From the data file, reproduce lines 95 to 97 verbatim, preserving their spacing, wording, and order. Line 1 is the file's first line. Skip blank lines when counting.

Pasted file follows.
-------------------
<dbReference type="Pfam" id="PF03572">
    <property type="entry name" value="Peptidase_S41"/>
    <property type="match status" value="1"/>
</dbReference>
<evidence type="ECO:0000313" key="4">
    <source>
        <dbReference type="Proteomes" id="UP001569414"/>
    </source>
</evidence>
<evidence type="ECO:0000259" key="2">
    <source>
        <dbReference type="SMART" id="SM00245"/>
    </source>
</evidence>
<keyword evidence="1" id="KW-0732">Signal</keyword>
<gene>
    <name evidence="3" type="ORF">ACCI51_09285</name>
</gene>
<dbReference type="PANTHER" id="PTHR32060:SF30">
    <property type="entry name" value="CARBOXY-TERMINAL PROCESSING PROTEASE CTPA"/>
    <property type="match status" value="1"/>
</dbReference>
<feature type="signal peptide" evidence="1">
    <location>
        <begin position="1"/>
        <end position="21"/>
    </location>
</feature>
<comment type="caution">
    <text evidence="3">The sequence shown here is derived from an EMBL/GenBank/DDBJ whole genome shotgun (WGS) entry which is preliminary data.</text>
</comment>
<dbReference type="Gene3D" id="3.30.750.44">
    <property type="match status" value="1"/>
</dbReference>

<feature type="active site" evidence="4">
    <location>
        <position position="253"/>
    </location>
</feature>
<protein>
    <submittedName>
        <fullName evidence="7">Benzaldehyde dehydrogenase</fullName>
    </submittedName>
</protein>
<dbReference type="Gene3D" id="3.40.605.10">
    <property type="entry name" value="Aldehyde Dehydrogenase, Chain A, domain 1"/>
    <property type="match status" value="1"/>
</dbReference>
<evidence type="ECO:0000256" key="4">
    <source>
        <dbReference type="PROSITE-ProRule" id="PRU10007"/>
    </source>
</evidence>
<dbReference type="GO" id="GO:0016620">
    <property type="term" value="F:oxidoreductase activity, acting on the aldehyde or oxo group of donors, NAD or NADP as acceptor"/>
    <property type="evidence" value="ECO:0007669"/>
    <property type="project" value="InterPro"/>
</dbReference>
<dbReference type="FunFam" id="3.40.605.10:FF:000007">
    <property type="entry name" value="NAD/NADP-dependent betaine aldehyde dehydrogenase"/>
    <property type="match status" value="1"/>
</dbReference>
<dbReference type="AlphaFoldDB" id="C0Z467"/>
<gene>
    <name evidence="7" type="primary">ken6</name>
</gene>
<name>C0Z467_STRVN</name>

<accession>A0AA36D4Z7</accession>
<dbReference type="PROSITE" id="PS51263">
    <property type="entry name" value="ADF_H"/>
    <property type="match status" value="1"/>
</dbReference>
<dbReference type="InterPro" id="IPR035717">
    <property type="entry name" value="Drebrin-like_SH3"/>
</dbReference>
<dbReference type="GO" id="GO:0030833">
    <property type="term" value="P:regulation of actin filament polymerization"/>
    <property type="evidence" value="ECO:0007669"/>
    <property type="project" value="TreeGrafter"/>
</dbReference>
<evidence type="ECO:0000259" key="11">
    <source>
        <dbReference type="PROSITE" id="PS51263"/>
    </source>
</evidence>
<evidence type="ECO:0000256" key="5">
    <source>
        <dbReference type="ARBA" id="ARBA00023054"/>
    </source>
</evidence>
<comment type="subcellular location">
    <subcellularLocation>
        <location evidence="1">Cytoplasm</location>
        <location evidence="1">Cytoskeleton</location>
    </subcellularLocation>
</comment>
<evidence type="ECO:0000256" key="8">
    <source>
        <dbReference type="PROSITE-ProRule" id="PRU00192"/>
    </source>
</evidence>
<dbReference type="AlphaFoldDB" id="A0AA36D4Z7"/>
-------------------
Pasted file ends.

    </subcellularLocation>
</comment>
<evidence type="ECO:0000256" key="8">